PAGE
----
Tuesday, 21 May 2019

Questions (686)

Denis Naughten


686. Deputy Denis Naughten asked the Minister for Culture, Heritage and the Gaeltacht the mechanism for the compensation of a landowner that is prohibited from planting their lands with forestry due to its designation under the Curlew Conservation Programme; and if she will make a statement on the matter. [21437/19]

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Written answers (Question to Culture)

The population of breeding curlew in Ireland is in extreme danger of extinction, having declined by 97% in recent decades.

There is no formal designation process, rather my Department shares information with the Department of Agriculture, Food and the Marine on the known remaining breeding sites. Protecting these sites is a shared responsibility across sectors, although the decision in regard to afforestation licenses and payments is made by the Minister for Agriculture, Food and the Marine.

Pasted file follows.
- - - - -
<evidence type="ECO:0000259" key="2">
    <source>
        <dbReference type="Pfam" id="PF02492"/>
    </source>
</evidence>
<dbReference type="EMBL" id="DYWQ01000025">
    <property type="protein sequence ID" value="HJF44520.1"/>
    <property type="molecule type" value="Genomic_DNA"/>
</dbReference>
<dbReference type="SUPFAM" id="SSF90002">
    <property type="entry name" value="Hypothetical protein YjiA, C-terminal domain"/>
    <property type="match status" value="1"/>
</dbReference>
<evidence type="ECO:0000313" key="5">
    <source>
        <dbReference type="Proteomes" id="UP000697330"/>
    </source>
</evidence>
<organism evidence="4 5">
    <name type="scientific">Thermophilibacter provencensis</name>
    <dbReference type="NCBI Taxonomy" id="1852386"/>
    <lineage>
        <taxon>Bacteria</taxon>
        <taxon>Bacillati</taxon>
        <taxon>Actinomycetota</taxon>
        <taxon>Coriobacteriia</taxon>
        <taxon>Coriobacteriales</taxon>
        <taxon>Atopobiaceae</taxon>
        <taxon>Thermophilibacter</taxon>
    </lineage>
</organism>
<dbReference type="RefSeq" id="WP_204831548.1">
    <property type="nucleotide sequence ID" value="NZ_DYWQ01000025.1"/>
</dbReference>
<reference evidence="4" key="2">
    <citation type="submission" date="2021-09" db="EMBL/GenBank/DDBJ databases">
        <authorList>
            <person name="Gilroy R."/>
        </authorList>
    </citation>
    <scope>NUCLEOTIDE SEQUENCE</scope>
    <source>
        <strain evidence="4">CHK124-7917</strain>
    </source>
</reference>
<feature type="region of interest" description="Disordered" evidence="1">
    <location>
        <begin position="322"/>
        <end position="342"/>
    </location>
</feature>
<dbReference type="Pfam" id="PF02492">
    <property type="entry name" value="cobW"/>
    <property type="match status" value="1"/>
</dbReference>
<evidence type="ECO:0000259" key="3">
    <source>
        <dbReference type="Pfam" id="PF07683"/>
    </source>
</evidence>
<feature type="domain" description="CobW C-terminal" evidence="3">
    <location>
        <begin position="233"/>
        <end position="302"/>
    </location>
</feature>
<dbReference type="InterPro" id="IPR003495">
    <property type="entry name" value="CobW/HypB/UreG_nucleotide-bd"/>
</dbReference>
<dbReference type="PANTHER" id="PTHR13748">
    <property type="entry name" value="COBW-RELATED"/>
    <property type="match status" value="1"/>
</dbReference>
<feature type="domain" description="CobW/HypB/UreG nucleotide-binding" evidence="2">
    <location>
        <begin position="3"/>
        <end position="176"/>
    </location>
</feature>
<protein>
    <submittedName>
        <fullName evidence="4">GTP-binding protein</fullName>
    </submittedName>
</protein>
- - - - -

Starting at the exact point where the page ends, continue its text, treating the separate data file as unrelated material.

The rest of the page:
I understand that the Department of Agriculture, Food and Marine guidance on forestry schemes,  provides information on where compensation may not be paid, such as, inter alia, where the refusal is related to the protection of the environment; this would apply in the case of protection of a critically endangered species such as Curlew.

I also understand that Curlew areas have been prioritized in the GLAS scheme , offering up to €7,000 per annum for 5 years, depending on how much ground is available.